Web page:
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Like most sad old gits of my age, I never tire of telling anyone who’ll listen, that things just aren’t as good as they were “in my day”. Football, in particular, I say, just doesn’t have the same buzz that it used to, and that today’s players aren’t a patch on those from my youth.

But I’m starting to question my theory, because there’s a young whippersnapper by the name of Harry Forrester who’s come along and ruined my antediluvian ideas, which date back to the year dot. He’s something special is our Harry – one of ‘the old type’.

Mind you, memory is fickle and the game has changed so much that it’s difficult to accurately match players from one era with those from another, and most of the great Bees inside-forwards (attacking midfielders as they call ‘em now) of my memory played in the old-fashioned, more physical era, when players could use brute force to batter and beat each other. That made it easier for an inside-forward to deliver a pass into the danger area for a centre-forward to barge his way onto.

Not so now – the rules are different, and there is no longer the same contact in football… more’s the pity. Strikers have to be careful not to touch a defender, so it is easier to mark them out of the game, while the providers face a far more difficult task in trying to weave the ball to them. Speed, and the timing of a striker’s run, are more important now than the pass itself it seems. But let’s take a look at the inside-forwards who have make a mark on my memory box – the players I’ll try and compare to our Prince Harry.

Well, there have been a lot of exciting players in my time – sublime players like Jimmy Bloomfield (I met his son recently – he writes for the Barnet programme – and even found that quite a thrill, so much was the fame of his dad); superlatives like Johnny Brooks; Stan Bowles (like Johnny, an experienced player by the time he reached the hallowed GP); Rowan Alexander; Jackie Graham; John Rainford (often overshadowed by having the Terrible Twins, Francis and Towers, alongside him to score the goals he provided); Andy Sinton; Tony Folan (most like Harry, but something was apparently missing); the tremendous Peter Broadbent; Jay Tabb; and even (yes even!) Martin Rowlands. I’m sure you can think of a name or two to add to that list of attack-minded talent too. Recalling those names, drooling down my chin a bit as I sip my cocoa, I know that all those mentioned were great players, one and all, and I feel perhaps Charlie Ide is another who could almost fit into that category.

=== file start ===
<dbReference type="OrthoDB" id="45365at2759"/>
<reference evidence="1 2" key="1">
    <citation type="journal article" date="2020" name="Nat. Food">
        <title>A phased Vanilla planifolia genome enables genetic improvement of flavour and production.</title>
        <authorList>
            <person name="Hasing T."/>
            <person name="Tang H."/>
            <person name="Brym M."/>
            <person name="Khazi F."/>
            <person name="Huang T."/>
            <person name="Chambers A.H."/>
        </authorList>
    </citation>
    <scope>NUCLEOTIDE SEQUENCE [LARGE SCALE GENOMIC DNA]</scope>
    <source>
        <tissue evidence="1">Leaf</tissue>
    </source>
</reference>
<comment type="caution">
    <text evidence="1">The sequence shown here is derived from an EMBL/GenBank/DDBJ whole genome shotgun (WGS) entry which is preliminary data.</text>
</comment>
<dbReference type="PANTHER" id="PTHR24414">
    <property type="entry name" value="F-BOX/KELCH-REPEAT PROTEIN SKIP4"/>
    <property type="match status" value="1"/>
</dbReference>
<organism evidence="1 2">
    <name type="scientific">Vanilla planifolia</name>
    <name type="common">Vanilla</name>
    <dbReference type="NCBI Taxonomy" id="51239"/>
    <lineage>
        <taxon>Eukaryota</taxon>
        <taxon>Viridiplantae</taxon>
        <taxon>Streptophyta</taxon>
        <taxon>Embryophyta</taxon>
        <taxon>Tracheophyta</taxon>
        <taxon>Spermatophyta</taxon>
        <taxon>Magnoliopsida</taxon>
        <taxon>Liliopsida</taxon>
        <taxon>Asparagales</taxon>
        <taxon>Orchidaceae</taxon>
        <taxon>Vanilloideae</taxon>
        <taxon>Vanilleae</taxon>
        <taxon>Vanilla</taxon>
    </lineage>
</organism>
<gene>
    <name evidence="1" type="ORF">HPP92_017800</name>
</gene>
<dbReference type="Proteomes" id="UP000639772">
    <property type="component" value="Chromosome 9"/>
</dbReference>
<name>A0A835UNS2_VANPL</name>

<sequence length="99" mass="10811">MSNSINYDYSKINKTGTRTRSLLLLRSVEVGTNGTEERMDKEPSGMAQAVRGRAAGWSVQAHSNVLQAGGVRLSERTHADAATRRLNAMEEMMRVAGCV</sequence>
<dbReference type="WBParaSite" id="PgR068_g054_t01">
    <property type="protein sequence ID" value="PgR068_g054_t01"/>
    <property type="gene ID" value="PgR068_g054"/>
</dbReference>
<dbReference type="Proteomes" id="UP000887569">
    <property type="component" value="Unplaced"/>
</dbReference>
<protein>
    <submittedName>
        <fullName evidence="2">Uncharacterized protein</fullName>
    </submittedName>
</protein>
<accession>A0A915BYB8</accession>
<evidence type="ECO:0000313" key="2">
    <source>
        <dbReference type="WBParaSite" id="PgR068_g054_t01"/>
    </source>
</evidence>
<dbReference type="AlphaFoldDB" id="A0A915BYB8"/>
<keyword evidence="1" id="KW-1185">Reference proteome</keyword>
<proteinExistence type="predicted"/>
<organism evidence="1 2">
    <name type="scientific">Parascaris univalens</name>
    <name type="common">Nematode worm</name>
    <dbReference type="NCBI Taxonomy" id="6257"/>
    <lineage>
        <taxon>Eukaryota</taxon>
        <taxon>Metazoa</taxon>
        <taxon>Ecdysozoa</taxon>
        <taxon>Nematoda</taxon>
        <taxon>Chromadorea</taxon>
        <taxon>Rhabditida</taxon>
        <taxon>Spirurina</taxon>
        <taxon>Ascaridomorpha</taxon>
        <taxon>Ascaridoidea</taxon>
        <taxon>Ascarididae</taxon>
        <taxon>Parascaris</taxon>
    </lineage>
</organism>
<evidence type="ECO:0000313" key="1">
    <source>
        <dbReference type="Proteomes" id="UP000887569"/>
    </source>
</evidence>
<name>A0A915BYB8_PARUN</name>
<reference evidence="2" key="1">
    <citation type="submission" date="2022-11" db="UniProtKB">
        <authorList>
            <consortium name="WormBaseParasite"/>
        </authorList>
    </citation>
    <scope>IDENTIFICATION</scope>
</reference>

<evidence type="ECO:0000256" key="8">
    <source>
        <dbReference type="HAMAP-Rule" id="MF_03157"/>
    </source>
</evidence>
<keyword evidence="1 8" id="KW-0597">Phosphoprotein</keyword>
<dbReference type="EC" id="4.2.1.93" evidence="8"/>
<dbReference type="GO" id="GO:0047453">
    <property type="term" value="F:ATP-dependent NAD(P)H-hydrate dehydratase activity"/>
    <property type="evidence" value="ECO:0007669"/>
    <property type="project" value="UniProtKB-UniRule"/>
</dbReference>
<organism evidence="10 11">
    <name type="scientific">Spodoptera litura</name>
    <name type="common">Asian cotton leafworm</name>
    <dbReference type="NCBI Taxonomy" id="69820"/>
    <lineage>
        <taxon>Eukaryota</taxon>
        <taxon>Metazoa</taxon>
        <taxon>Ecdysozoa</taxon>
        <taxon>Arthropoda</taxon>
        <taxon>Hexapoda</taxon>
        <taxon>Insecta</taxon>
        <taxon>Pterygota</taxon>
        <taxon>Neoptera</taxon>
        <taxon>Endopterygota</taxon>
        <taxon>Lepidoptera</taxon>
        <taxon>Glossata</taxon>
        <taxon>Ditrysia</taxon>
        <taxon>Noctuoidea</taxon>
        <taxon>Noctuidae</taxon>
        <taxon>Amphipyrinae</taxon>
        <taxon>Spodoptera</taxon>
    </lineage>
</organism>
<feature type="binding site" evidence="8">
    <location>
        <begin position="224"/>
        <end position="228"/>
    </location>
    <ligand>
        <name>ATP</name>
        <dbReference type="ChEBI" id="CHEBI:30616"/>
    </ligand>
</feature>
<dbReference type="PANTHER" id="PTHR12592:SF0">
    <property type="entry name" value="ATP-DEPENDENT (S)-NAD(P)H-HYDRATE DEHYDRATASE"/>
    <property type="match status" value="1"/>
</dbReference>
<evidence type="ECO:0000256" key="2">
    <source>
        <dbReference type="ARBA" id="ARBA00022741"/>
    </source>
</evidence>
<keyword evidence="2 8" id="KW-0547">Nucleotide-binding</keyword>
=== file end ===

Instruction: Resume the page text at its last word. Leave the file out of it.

But all of the inside-forwards on my list are plucked from my fading grey matter more for their first-class passing and vision rather than for their dribbling skills – but Harry seems to combine both.

By using pure skill, like old-fashioned wingers Matthews and the great Tom Finney (not OUR Tom Finney, the Preston plumber) to beat defenders, Harry can beat a defender with a shuffle, a swerve, and a drop of the shoulder – skills that aren’t too common these days. It’s interesting, and possibly significant, that although Harry seems to describe himself as a striker, he plays like an old-fashioned winger-come-inside-forward.

What it adds up to this doddering old Braemar Road relic is that although my memory might not be as accurate as fact, we have actually had some truly skilful players put before us to entertain over the years. Harry looks like another.

So let us just revel in Harry, Harry, Harry Forr-es-ter while he’s with us. I think (hope) he will stay for a bit – after all, he was bright enough to choose Brentford over Ajax, as he apparently thought there was more chance of first-team football while he was leaning the game, and I hope he is level-headed enough to continue to think along those lines rather than becoming a reserve elsewhere, albeit in a higher division.

So, long may Harry remain a Bee – long enough so that in 2060, some old geezer just like me can say; “Yes, he was one of the Bees’ greats, when football was football, and not the robotic rubbish it’s become these days!” We can hope, can’t we?


Larry Signy